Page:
We have directly tested the hypothesis that single-stranded cytoplasmic A particle-associated DNA (ss CAP DNA) is a murine mammary tumour virus (MMTV) proviral intermediate by hybridizing I-labelled ss CAP DNA to MMTV RNA or to MMTV complementary DNA (cDNA). I-labelled CAP DNA did not form duplexes with either MMTV RNA or MMTV cDNA. In contrast, CAP RNA hybridized readily with MMTV cDNA. CAP RNA contained all the MMTV virus sequences, but at lower concentrations than in MMTV virus particles.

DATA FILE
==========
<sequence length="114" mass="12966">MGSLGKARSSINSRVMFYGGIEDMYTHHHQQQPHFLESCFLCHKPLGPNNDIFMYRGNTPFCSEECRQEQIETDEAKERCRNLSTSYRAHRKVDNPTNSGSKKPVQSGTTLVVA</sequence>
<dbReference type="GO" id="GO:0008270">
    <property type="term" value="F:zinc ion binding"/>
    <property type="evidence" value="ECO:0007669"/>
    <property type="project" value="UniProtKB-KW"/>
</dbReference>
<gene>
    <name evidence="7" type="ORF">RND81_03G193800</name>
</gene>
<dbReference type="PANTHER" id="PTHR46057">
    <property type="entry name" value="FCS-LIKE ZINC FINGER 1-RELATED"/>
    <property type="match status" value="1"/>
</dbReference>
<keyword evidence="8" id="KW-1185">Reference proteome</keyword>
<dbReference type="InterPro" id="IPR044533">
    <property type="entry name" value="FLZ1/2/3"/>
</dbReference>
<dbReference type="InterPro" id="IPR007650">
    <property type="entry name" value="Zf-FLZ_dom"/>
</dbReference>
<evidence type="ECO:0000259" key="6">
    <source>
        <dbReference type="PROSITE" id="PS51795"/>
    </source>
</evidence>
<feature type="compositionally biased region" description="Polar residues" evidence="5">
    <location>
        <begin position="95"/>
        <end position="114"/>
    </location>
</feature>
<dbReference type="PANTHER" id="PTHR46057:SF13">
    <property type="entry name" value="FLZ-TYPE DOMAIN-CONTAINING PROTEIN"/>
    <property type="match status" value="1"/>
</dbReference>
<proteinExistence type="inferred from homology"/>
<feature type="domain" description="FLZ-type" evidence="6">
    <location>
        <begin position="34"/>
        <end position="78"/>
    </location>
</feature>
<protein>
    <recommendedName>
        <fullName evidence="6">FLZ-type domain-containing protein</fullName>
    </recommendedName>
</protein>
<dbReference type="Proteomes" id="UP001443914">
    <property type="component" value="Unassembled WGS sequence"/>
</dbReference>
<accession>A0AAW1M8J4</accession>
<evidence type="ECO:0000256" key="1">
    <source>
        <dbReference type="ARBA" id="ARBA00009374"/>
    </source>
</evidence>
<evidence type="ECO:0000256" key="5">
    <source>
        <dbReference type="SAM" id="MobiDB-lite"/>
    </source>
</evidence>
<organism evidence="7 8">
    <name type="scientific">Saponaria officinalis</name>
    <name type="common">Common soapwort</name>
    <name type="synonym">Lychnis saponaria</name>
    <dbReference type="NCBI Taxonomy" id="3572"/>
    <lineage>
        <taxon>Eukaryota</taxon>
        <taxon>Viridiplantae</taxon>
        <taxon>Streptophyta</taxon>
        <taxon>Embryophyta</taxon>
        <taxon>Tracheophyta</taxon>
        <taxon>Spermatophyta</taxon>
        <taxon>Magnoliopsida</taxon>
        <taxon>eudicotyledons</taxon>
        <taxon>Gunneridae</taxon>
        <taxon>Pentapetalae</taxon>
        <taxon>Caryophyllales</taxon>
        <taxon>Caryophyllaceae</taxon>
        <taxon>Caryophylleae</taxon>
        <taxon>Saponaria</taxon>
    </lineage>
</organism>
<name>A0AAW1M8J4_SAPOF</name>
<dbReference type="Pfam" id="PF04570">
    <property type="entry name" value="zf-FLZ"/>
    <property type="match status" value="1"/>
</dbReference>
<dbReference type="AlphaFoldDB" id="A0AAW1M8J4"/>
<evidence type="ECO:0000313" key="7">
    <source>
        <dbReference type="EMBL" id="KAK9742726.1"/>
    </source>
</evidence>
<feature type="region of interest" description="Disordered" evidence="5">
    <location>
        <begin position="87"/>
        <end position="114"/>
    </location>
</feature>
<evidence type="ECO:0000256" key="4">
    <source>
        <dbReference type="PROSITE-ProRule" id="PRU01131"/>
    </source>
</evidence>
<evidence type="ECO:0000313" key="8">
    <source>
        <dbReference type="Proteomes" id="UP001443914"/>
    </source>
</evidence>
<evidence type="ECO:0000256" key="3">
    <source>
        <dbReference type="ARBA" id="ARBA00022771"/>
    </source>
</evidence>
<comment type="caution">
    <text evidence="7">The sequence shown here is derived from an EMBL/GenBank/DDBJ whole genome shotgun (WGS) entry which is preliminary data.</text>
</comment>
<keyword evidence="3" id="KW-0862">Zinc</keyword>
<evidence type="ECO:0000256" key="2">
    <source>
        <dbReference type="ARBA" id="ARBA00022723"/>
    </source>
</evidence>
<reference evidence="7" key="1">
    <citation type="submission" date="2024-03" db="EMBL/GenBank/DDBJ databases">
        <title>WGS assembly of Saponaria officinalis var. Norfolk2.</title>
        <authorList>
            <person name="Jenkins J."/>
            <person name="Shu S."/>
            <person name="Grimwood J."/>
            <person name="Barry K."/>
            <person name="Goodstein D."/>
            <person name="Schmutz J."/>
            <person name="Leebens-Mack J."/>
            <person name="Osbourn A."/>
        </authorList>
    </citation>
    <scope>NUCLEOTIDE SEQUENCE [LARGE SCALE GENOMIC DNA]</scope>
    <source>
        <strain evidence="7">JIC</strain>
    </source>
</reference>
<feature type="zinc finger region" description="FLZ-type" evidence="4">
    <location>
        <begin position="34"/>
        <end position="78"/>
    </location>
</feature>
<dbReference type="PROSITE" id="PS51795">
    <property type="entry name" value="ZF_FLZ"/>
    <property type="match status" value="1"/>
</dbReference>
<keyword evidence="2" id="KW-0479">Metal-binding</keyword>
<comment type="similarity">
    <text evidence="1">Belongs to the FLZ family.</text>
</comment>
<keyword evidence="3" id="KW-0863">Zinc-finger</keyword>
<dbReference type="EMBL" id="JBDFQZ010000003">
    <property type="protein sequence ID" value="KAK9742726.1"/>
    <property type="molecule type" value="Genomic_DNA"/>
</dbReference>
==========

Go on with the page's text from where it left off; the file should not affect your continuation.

Single-stranded CAP DNA hybridized readily with mouse DNA from several sources. A study of the rate of hybridization of CAP DNA to cell DNA at various driver to probe ratios showed that its rate of hybridization is similar to that of tumour cell DNA reassociation. Further, in reassociation studies accelerated by using the phenol emulsion reassociation technique (PERT), CAP DNA originally isolated as single-stranded DNA was shown to reanneal (70%), to protect I-cell DNA to the same extent (67%) and to do so with kinetics of reassociation equivalent to that of mouse DNA. Although CAP DNA isolates were slightly enriched for MMTV specific sequences when compared to total cellular DNA, we conclude that the majority of ss CAP-associated DNA is equivalent to a random sample of total tumour cell DNA.


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